Genebanks: Treasure Houses of Uncommon
One day your dinner plate may be filled with bright, speckled beans,
licorice-flavored avocado slices, and spicy pickled cabbage. A Halloween trick?
No, a tasty treat.
These and many other exciting foods are popular in other countriesand
could one day be palate pleasers here. Some fruits and vegetables, like kiwi
and bok choy, are loaded with important nutrients and already have a home on
In fact, while some berries and nuts are U.S. natives, most of the foods we
eat originated in foreign lands. As people migrated to the United States, they
often brought seeds of their favorite crops.
"Our diet is limited only by our imagination," says Henry L.
Shands, ARS associate deputy administrator for genetic resources in Beltsville,
Maryland. "Up to 5,000 plant species have been used for food, although
today most of the world relies on less than 200.
"Each food crop species has hundreds of wild and cultivated relatives
with potentially important genetic differences," he says. "These
relatives could be used to develop flavorful new U.S. crops. Or, they may hold
the keys to pest resistance or other improvements in existing crops."
Scientists at 21 ARS facilities and land-grant institutions carefully store
seeds and other plant partsknown as germplasmthat can be grown into
These germplasm repositories, or genebanks, are located across the country
to provide the best growing conditions for the crops they store, like berries
in Oregon and tropical fruits in Hawaii and Florida [list of
As a backup, duplicate germplasm samples from each repository are sent to
ARS' long-term storage facility in Fort Collins, Colorado. There, scientists
develop techniques such as freezing in liquid nitrogen to preserve the
Germplasm from ARS collections is available to plant breeders and scientists
worldwide. Altogether, the various collections in the National Plant Germplasm
System ship nearly 150,000 items (packages of seeds and other plant materials)
to users in the United States and in over 100 foreign countries each year.
Pictured here are a few interesting fruits, vegetables, and other foods that
have large foreign, but only small U.S., marketsso far. ARS scientists
came across these "uncommon" foods in their quest to preserve as much
of the world's natural plant diversity as possible. Maybe one day some of them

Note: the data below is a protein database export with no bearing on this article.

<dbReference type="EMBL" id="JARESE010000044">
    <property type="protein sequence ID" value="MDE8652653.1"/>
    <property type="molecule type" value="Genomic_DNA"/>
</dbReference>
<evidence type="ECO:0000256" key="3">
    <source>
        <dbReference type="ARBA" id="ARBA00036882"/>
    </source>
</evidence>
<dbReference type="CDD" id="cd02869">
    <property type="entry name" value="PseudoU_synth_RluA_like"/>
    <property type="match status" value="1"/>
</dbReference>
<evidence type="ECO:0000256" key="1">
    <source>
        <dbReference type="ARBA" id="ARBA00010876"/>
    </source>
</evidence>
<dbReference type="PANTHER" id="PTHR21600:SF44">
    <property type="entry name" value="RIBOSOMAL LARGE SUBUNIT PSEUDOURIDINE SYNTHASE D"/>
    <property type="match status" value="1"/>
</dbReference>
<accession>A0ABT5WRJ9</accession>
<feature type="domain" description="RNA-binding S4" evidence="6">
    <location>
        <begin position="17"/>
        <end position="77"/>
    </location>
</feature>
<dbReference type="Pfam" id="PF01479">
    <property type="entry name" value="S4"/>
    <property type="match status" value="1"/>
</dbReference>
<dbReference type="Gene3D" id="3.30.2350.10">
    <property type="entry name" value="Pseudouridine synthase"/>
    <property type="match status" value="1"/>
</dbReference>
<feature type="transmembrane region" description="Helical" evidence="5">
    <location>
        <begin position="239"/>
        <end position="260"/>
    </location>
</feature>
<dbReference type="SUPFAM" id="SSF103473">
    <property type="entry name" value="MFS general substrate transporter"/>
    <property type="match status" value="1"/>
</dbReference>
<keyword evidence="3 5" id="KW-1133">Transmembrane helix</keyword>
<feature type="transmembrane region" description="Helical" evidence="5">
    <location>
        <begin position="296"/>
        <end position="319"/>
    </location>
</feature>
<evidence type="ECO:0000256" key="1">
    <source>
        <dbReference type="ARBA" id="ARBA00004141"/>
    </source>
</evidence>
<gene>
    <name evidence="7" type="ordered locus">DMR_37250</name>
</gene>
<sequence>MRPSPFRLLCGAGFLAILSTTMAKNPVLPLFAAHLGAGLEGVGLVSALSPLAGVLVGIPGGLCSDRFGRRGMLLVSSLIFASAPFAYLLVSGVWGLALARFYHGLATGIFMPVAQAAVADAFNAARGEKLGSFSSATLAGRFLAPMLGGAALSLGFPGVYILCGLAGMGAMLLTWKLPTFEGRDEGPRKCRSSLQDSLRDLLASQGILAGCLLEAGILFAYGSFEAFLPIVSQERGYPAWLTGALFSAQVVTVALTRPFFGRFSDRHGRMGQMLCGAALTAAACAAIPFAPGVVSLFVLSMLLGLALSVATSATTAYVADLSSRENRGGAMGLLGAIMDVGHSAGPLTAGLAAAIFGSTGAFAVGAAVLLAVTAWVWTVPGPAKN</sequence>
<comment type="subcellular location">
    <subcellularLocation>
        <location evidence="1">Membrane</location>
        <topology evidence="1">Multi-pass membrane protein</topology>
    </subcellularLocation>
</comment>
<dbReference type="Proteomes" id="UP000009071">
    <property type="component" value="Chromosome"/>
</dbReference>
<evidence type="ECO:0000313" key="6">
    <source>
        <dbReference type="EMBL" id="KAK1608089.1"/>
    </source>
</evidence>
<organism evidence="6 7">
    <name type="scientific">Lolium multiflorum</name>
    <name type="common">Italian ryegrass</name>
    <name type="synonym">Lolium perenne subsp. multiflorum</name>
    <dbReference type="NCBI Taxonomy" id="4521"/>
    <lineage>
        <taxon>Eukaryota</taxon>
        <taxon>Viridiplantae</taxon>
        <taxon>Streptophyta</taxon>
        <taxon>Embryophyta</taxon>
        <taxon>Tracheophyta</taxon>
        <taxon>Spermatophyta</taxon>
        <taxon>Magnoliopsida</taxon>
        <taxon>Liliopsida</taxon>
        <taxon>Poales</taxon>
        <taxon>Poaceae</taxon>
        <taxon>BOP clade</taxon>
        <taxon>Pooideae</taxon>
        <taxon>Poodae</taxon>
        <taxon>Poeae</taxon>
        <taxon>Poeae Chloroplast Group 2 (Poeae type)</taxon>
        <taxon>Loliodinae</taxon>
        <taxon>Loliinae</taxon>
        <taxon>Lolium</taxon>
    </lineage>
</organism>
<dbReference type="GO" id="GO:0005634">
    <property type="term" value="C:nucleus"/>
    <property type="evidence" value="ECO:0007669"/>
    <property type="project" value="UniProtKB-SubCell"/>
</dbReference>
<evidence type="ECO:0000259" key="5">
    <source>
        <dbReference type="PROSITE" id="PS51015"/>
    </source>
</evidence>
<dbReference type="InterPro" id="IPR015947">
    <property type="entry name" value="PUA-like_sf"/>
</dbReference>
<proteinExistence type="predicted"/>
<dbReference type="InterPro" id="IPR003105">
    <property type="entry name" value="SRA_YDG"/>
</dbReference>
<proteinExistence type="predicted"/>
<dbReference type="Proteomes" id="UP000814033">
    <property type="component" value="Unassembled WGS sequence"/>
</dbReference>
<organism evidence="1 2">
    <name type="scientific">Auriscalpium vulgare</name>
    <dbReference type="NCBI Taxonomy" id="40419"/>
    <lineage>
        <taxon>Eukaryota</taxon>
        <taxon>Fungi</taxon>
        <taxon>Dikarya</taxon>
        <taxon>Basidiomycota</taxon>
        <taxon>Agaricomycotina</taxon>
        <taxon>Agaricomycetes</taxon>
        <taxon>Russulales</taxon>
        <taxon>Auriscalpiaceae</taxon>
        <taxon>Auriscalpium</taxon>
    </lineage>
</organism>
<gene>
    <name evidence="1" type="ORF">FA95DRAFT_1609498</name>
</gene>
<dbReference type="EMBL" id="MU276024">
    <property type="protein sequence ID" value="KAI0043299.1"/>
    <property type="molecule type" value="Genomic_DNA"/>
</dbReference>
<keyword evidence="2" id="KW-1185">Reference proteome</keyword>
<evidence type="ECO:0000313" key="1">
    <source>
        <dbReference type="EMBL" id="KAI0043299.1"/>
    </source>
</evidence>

will show up as new foods at your dinner table. By Kathryn Barry
Stelljes, ARS; Marcia Wood, Ben Hardin, and Dennis
Senft, ARS; contributed to this article.
For more information on the National Plant Germplasm System, contact
L. Shands, USDA-ARS
Center For Genetic Resources Preservation, 1111 S. Mason, Fort Collins, CO,
80521-4500; phone (970) 495-3221, fax (970) 221-1427.
A Sampling of Fruits and Vegetables From U.S. Plant Repositories
Beans - Lentils, peas, beans, and other legumes are staple foods worldwide.
One of the earliest cultivated crops, lentils make creamy soups eaten in North
Africa and Eurasia. One cup of beanslike fava beans in Africa and the
Middle East, and tarwi, lupini, and tepary beans in Latin Americaprovides
a third of an adult's daily requirement of protein. Legumes are also popular as
snacks and spices. In Mexico, tender shoots from scarlet runner beans are
dipped in batter and fried. Nuñas from the Peruvian Andes are popped
like corn. Fenugreek seeds enhance curry spices, vanilla flavorings, and
Gooseberries - Competitions for the largest gooseberry have been held in
England for over 100 yearsthe largest berry on record reaching the size
of a small apple. Native to North Africa and the northeastern United States,
gooseberries, Ribes grossularia, are similar to currants. They are
enjoyed raw, in preserves, and as a pie filling.
Tomatillo - Like the tomato, the tomatillo, Physalis sp., ripens into
a sweet fruit. But in its native Mexico, it is preferred green and slightly
underripe as the basis for a spicy salsa.
Chinese leafy vegetables - Most oriental leafy greens, like bok-choy,
Brassica rapa subsp. chinensis, come from China, but they are eaten
regularly across the Pacific Rim. They are stir-fried, fermented, or pickled.
Kim chee is a favorite Korean side dish made with pickled cabbages, radishes,
garlic, and hot pepper. Related to broccoli and cabbage, all oriental leafy
greens are high in vitamins A and C, iron and other minerals, and fiber. They
may have an important role in preventing some kinds of cancer.
Kiwi - Originally known as yang tao or Chinese gooseberry, this tangy green
fruit originated in China. In the 1960's, New Zealanders renamed the brown,
fuzzy-skinned fruit after their national symbol, a native flightless bird. The
fruit is eaten alone, in salads, and as a condiment on ice cream and pastries.
Kiwi, Actinidia deliciosa, can also be used to tenderize meat. Each
fruit has more vitamin C than a large orange.